2. The emotion in the caption

There are a few clever ways of using the caption to engage. Don't forget, your audience will only be seeing the first eight words or so before they have to click to read more, so if you haven't hooked them in. I've seen two techniques work well:

  • The minimalist caption. This could be something like 'This is why I love my cat.' Something simple, possibly funny or sarcastic, or inspirational works well for a short caption. It can even be replaced by emojis. Quotes work well here too, for example 'my grandad told me to "never give up on your dreams"'
  • The storytelling caption. This is where the user tells a story about the image. 'I remember this day so well. Me and dad had just hiked 4 miles in the pouring rain, and had just stopped to pour a flask of coffee...'. By sharing emotionally in such a detailed way, you're giving more emotional emphasis to the picture. The user now sees it as you see it, as you have contextualised it in a heartfelt way.

3. Hashtags

Hashtags are not just about organic SEO. Try being creative with your hashtags too, and using emotion. You can even use humorous hashtags. For example, if you're selling birthday cakes, you might want to use #birthdaycake #birthday and #celebrationcake, but you might also use #allthecandles #birthdaygirl #itsmybirthday #gettingold . You can use up to 30 hashtags, but 7-15 is a more appropriate number.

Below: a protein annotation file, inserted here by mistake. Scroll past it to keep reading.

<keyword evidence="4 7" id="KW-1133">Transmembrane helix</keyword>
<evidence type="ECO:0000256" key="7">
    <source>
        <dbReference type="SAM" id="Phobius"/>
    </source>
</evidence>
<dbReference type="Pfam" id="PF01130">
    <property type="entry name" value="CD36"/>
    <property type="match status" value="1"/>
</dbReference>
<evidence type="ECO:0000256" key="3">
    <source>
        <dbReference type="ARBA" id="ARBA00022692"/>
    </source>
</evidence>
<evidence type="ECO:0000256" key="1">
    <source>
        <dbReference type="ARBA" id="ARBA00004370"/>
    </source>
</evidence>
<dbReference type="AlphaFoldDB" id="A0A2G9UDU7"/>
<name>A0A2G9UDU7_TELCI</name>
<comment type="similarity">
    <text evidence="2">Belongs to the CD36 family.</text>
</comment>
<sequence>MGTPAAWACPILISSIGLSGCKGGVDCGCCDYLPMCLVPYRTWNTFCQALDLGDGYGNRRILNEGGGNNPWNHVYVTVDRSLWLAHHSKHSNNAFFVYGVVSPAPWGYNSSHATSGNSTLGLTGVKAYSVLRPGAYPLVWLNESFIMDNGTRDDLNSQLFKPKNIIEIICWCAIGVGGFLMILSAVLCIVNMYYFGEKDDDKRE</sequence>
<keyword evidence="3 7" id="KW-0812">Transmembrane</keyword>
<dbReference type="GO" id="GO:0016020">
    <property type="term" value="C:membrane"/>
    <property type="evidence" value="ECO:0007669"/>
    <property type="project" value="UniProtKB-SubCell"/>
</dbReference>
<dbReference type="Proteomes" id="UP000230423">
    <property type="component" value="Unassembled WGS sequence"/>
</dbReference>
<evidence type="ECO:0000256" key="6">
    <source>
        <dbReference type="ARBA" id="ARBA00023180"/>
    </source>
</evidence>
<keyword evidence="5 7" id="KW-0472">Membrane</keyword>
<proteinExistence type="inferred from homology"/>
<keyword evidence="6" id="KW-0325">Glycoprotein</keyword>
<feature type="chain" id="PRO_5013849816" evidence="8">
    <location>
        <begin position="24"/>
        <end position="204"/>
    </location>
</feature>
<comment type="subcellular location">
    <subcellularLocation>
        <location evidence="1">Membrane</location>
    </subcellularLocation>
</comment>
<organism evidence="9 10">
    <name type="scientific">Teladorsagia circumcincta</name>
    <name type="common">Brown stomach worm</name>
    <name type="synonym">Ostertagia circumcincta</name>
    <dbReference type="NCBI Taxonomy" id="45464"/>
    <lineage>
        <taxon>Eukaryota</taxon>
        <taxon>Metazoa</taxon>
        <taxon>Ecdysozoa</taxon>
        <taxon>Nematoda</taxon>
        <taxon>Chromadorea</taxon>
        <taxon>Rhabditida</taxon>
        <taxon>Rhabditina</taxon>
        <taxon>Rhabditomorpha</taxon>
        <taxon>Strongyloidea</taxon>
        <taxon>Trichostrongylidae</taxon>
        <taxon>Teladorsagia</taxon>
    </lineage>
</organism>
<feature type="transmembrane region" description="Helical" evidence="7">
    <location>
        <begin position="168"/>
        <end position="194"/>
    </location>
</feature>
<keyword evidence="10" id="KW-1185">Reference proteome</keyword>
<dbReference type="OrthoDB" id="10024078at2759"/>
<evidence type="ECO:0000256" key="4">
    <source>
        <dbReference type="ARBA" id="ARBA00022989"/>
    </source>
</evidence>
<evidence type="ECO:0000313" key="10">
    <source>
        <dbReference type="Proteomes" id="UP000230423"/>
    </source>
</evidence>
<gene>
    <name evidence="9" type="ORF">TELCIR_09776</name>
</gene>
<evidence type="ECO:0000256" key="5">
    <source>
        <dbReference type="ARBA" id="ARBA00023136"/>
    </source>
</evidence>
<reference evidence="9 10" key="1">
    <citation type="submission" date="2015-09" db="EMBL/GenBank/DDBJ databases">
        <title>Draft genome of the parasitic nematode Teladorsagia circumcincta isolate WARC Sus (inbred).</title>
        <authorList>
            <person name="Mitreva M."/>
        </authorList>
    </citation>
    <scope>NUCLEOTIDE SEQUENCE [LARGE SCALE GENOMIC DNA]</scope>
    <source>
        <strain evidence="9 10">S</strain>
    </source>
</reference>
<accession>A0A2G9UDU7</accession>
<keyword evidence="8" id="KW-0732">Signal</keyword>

4. The uniqueness of the image

How many images do you see a day? Hundreds? Thousands, perhaps, in the course of a week? It's not enough to choose an emotive stock image from Pexels or Unsplash if everyone else is using the same image. It just won't have the same effect. On Instagram, the more different and 'out there' your image is, the better. Of course, the quality matters. Use an app like VSCOcam if you haven't got a good quality camera. The image needs to be aesthetically pleasing, but somewhat unusual, as if offering a different perspective on something. If it's different then people are more likely to not only like it but tag a friend in the comments.

5. Translate brand emotions

Brand emotions are how your brand presents itself online. What is it's personality? Is it cheeky, optimistic, warm-hearted, inspirational or sarcastic? Make a list of your four core emotions and keep them in mind when searching for imagery or writing captions.

Give them the feels - create an Instagram feed that pulls your audience towards you.

(The picture in this article got 13,461 likes. I had seen it on Pinterest and saved it because I liked the feel of it).

Want more advice on how to get the most out of Instagram? Get in touch for how I can help with your strategy.

 

3 reasons why you should use your unconscious mind in your business

Using your unconscious mind in your business is essentially creating a visual representation of where you'd like to go, who you'd like to be, and the lifestyle you would like to create.